The Sunderland plant in England will no longer manufacture a C-segment hatchback which Nissan had planned to make there in 2014. Instead, the plant will be the sole build location of a new Infiniti model.

Nissan says it will invest a further GBP250m (US$405m) at Sunderland towards the costs of adding this additional model. The company claims 1,000 jobs will be created across the UK, of which 280 will be at its factory.

Colin Dodge, Nissan Motor’s chief performance officer, stated: “This milestone, our first premium product to be manufactured at Sunderland, reconfirms our commitment to UK manufacturing and the ongoing success of the plant, which is moving up the value chain.

“Just as important, the new Infiniti, which will be exported around the world, is being developed with help from our London design centre and our European Technical Centre at Cranfield.”

As recently as April, Nissan Europe revealed plans to build 80,000 units a year of an unnamed C-segment model at Sunderland from 2014. That car was thought to be the second generation Tiida, which would have returned Nissan Europe as a mass manufacturer to the Golf segment. Now it seems, that strategy has been abandoned.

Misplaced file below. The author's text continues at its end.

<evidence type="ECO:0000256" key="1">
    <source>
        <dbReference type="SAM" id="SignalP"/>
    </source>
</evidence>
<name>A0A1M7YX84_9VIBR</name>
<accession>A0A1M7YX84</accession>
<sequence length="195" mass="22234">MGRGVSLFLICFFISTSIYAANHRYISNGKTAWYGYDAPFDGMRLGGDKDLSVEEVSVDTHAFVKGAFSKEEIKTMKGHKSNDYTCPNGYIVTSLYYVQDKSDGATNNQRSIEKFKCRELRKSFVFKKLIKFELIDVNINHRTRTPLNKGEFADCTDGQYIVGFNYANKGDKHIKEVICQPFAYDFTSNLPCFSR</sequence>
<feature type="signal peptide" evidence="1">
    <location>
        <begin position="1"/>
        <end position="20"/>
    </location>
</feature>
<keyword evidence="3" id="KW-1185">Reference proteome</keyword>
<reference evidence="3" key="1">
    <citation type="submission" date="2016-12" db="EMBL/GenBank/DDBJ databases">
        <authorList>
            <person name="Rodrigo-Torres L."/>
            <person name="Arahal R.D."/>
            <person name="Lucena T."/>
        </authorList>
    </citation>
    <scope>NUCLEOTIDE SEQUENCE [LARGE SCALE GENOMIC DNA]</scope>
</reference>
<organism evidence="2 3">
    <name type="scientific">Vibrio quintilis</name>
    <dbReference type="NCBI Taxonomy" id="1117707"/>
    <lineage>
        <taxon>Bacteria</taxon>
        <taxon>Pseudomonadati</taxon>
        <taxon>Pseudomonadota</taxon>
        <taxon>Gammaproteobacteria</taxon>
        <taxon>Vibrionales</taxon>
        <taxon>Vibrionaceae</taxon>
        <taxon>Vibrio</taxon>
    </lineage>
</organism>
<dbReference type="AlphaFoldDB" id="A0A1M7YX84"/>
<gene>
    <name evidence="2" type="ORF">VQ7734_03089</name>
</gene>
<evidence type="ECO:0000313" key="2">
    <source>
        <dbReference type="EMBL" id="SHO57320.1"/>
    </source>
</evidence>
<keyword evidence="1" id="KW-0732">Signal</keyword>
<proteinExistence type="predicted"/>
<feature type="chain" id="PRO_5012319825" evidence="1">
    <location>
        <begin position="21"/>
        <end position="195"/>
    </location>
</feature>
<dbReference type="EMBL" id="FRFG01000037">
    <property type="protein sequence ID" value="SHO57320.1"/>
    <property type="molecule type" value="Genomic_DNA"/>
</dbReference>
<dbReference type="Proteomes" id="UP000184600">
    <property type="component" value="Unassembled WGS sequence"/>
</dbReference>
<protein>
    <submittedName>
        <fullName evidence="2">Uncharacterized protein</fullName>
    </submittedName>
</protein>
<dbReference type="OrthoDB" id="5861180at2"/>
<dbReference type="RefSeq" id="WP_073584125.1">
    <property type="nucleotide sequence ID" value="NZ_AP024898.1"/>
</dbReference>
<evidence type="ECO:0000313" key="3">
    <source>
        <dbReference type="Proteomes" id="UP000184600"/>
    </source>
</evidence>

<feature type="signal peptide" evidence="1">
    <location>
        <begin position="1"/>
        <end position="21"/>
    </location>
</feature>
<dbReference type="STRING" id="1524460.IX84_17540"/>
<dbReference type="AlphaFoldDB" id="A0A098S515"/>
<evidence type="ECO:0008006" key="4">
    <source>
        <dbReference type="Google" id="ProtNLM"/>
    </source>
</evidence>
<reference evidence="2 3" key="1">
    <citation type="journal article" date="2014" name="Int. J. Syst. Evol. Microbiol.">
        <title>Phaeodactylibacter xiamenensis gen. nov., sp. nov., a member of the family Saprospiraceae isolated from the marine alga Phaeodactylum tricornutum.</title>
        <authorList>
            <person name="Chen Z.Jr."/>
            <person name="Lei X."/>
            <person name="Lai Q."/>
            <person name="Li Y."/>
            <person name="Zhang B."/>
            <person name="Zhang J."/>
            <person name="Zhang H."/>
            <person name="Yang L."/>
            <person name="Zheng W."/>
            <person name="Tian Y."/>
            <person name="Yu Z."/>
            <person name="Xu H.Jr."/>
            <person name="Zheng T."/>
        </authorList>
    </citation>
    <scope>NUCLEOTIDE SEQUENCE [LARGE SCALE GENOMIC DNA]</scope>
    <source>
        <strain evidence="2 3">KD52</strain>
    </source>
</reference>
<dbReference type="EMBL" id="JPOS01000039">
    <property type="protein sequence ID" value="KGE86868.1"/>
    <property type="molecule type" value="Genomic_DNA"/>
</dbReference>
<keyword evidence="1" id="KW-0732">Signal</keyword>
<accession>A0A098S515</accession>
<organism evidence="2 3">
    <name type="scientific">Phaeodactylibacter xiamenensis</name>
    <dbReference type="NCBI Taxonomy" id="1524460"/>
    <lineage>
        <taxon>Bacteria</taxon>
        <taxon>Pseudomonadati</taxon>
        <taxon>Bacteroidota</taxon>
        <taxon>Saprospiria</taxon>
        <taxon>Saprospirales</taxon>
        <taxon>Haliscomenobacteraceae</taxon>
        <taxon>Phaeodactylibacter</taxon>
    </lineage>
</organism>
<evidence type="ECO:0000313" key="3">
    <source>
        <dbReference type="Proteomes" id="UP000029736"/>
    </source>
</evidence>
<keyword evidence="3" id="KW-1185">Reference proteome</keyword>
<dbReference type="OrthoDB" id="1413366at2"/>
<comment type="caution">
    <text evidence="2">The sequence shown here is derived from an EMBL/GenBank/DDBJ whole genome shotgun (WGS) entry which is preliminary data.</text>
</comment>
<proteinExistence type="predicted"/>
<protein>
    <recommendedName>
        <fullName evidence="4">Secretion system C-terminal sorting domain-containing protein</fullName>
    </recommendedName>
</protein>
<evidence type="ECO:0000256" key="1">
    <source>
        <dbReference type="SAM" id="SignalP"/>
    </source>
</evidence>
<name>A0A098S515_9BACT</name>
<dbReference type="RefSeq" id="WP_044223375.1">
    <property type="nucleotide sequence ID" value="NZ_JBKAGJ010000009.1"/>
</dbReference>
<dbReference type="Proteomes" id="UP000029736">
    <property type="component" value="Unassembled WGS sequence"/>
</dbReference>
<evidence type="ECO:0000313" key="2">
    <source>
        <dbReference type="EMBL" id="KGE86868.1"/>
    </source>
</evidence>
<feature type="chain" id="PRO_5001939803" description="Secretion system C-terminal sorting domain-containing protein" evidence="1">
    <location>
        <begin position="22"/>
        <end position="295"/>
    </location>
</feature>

The new Infiniti, which Nissan calls an “all-new premium entry compact”, is expected to be a rival for the Audi A3 Sportback. The firm is planning annual production of 60,000 units.

The car should be called either ‘Q30’ or ‘Q40’. It will use the Daimler platform that underpins the second generation Mercedes-Benz B-Class, Nissan and Daimler announced at the Frankfurt motor show in September 2011.

By the time the new car comes on line at Sunderland, the plant will also be building the second generation Qashqai, the Leaf, the Juke and the new Note.

Author: Glenn Brooks